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15 Angel Food Cake Tips and Tricks

Happy National Angel Food Cake Day!

Anyone who has tried to make angel food cake before knows…it can be kind of a bitch.  The possibility of getting a sunken cake with a dense sponge scares a lot of people from trying to make this light and delicious cake…but with these helpful baking tips, you’ll be able to create a heavenly dessert that comes out perfectly every time!

  • Use cake flour to keep your sponge nice and light.
  • SIFT, SIFT, SIFT!
  • Separate your eggs when they’re cold, otherwise the yolks will break easily.
  • And speaking of eggs, your egg whites need to be 100% free of yolks. If you get yolk in your egg white, toss it and start over.  To save on eggs, separate each egg in a container before dumping the egg white into the bowl…that way if you get a broken yolk, you only have to toss one egg, not the whole batch.
  • LET YOUR EGG WHITES COME TO ROOM TEMPERATURE. This is perhaps the best tip when it comes to making angel food cake.  They should be at room temperature about 30-45 minutes after you take them out of the fridge.
  • When it comes to beating those egg whites, use a very clean metal bowl…or copper if you have one. Don’t use a plastic bowl, as plastic retains oil and fat from previous dishes and that residual oil will prevent your eggs from getting fluffy.
  • There is such a thing as overbeating your batter. Beat just until soft peaks form.  If you overbeat it, the egg whites will deflate and your cake will become dense.
  • As much as you may want to, don’t grease the pan. RESIST, DEAR BAKERS!!  The batter “clings” to the side of the pan, which helps it rise.  Greasing the pan makes it hard for the batter to cling and your cake will not rise as much as it could.
  • However, since you’re not greasing the pan, make sure you do use a “tube” pan with a removable bottom so it’s easy to remove the cake.
  • Also, make sure your tube pan has a center tube that is higher than the remainder of the pan. This helps with cooling and removing your cake.
  • If you absolutely must grease the pan, do a very light coating and dust the grease with sugar so the cake can still cling to something as it rises.
  • Smooth the surface of your cake before putting it in the oven. Angel food cake batter won’t even itself out, like a traditional cake batter would, so if you want a smooth look, you have to do it yourself.
  • Avoid checking the cake and opening the oven door too much. Changes in temperature may cause your cake to fall, and an underdone cake is always at risk of falling.  Try cooking your cake to the minimum time listed on the recipe, then quickly checking for doneness.  Use the oven light if you have one.  If not, make sure you open and close the oven door quickly to avoid a huge change in temperature.
  • Before putting your cake in the oven, gently cut the batter with a metal spatula or knife to break up any air pockets.
  • Cool pan upside down to help cake rise and release from pan.

Every Monday is a “Reci-bee” post, where I share my favorite recipes, recipe collections, and cooking and baking hints and tips. 

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10 Kitchen Staples You Can Make Yourself

Why spend money on things you can make yourself?  From must-have condiments to DIY baking supplies, these Make-It-Yoself Kitchen Staples will allow you to create your own amazing sauces, spice packs, and more.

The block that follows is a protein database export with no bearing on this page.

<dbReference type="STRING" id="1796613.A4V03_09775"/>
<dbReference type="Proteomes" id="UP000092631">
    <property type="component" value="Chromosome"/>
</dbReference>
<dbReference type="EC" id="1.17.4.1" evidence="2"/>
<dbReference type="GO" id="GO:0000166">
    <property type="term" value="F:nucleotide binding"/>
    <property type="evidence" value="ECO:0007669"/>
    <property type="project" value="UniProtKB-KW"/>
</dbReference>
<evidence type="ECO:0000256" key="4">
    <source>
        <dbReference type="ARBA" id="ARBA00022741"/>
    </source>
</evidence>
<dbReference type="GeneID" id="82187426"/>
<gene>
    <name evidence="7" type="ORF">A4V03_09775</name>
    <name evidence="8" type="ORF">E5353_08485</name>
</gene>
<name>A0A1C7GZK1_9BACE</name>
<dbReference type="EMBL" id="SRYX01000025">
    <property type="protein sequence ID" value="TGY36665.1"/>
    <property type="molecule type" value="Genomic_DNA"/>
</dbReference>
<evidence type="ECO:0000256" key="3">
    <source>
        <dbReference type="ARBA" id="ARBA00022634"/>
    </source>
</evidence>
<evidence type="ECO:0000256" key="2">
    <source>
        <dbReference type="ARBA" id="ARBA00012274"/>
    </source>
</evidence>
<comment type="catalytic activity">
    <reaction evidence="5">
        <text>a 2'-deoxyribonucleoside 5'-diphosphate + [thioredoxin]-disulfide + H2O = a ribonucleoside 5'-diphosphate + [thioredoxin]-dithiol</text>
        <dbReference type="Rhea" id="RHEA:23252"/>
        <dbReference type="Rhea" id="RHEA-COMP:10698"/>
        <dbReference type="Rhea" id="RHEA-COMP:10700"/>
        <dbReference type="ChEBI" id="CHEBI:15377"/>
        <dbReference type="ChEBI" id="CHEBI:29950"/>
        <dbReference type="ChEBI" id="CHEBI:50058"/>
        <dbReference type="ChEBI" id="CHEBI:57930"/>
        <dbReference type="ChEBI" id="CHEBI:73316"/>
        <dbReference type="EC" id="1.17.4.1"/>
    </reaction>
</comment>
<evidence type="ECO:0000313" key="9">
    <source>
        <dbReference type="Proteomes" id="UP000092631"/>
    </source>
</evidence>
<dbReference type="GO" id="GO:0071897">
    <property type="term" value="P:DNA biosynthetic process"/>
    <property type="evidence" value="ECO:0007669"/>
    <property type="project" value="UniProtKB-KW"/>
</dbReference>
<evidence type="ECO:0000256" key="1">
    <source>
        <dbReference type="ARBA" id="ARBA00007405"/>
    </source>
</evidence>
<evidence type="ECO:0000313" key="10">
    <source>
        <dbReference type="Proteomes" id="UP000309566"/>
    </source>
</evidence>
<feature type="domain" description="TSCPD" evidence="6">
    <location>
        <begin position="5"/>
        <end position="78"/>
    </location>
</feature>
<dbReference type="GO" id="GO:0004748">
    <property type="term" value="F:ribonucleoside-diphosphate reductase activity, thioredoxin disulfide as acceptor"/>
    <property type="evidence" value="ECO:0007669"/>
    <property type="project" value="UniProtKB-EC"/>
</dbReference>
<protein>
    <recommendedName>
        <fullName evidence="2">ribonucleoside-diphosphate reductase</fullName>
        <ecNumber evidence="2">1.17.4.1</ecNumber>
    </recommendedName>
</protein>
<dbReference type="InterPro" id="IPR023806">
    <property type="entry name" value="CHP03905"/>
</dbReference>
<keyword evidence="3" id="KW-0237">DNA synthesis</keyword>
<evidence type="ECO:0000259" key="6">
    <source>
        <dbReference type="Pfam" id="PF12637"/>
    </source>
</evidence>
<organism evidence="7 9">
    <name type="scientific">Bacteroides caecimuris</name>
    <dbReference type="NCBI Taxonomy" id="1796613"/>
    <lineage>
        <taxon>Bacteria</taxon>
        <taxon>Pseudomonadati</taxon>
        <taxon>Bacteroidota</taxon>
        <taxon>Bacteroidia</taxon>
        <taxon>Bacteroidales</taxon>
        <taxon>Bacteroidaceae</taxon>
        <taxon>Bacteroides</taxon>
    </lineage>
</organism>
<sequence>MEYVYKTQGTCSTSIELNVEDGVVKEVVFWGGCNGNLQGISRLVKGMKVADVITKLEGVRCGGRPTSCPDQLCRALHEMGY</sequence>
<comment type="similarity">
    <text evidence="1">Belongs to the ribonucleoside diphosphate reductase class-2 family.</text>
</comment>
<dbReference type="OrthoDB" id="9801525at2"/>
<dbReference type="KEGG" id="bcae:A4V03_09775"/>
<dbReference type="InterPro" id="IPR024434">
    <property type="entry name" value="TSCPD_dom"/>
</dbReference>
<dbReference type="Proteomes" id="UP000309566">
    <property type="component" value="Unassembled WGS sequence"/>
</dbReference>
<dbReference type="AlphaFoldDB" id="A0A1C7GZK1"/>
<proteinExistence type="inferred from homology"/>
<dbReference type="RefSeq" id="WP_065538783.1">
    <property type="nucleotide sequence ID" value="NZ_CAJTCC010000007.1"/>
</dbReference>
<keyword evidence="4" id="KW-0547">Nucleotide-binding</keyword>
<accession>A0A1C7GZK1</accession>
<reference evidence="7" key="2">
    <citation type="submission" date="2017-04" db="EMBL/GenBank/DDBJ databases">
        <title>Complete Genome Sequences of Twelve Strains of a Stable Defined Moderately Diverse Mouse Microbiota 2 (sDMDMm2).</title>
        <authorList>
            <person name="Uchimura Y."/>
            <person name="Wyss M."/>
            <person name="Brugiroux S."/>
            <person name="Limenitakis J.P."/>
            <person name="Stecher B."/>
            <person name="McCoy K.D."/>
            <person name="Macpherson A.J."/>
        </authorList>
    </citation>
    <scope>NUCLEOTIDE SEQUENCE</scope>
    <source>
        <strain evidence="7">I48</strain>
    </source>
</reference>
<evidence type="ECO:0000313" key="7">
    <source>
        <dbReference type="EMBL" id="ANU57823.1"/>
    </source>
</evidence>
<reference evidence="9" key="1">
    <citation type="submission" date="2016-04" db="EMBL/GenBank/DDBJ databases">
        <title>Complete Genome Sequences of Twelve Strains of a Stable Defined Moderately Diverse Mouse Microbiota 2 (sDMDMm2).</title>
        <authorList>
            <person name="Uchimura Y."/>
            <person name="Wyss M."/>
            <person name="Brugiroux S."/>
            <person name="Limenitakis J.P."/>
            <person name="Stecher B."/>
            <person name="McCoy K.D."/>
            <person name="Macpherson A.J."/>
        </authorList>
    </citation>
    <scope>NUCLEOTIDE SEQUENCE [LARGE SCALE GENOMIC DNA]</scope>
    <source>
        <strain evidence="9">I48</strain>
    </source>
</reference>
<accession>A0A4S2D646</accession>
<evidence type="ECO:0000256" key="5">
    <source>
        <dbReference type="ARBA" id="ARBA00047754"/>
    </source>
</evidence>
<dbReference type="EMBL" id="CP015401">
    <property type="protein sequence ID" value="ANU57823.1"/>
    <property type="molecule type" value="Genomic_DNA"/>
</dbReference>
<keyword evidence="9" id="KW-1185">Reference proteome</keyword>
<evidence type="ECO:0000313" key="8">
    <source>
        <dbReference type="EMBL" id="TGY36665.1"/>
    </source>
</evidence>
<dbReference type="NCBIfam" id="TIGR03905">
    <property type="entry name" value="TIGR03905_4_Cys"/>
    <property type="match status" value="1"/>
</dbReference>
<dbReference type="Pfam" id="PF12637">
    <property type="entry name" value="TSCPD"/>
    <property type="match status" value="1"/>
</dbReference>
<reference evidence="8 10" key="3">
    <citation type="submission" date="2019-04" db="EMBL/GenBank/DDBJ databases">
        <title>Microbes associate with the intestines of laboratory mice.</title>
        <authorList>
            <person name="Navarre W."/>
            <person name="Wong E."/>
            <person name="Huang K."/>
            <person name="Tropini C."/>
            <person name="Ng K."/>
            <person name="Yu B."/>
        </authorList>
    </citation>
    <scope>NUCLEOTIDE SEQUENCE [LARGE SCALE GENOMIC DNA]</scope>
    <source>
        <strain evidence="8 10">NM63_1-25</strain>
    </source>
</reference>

Besides being able to say, “Why yes, that ketchup IS homemade!”,  making your own seasoning packets and sauces also gives you the ability to control your sugar and sodium intake.  PLUS, homemade always tastes better!

So toss that 3-year-old bottle of ketchup.  Don’t waste money on those salty seasoning packets…get creative in the kitchen and have fun making your own kitchen must-haves with this list of DIY Kitchen Staples!

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Condiments:

DIY Homemade Ketchup
Don’t Waste the Crumbs

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Ridiculously Easy Homemade Mustard
Simple Good and Tasty

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BEST Homemade Mayo
Satisfying Eats

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Homemade BBQ Sauce
Gimme Some Oven

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DIY Spice Packs:

Taco Seasoning
The Pioneer Woman

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Ranch Seasoning
Damn Delicious

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Chili Seasoning
Whole New Mom

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Baking Supplies:

Homemade Buttermilk
My Frugal Adventures

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Confectioners’ Sugar
The Burlap Bag

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Baking Powder
A Bright and Beautiful Life

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Every Monday is a “Reci-bee” post, where I share my favorite recipes, recipe collections, and cooking and baking hints and tips. 

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10 Must-Know Baking Hacks

To celebrate World Baking Day (May 17th), I’ve collected a few of my favorite baking hacks that I find myself coming back to again and again.  Some of these I learned from friends and family…others I picked up along the way by trial and error.

Baking shouldn’t be intimidating!  It’s really fun and actually quite easy to experiment with different flavors and textures.  Cake won’t rise?  Canned frosting tastes terrible?  Don’t worry!  There’s a hack for that! 😉

800-pie-crustIf your flour or sugar needs to be sifted, pay attention to how it’s phrased in the directions. For example, “1 cup sifted all-purpose flour” (flour is measured AFTER sifting) is not the same as “1 cup all-purpose flour, sifted” (flour is measured BEFORE sifting).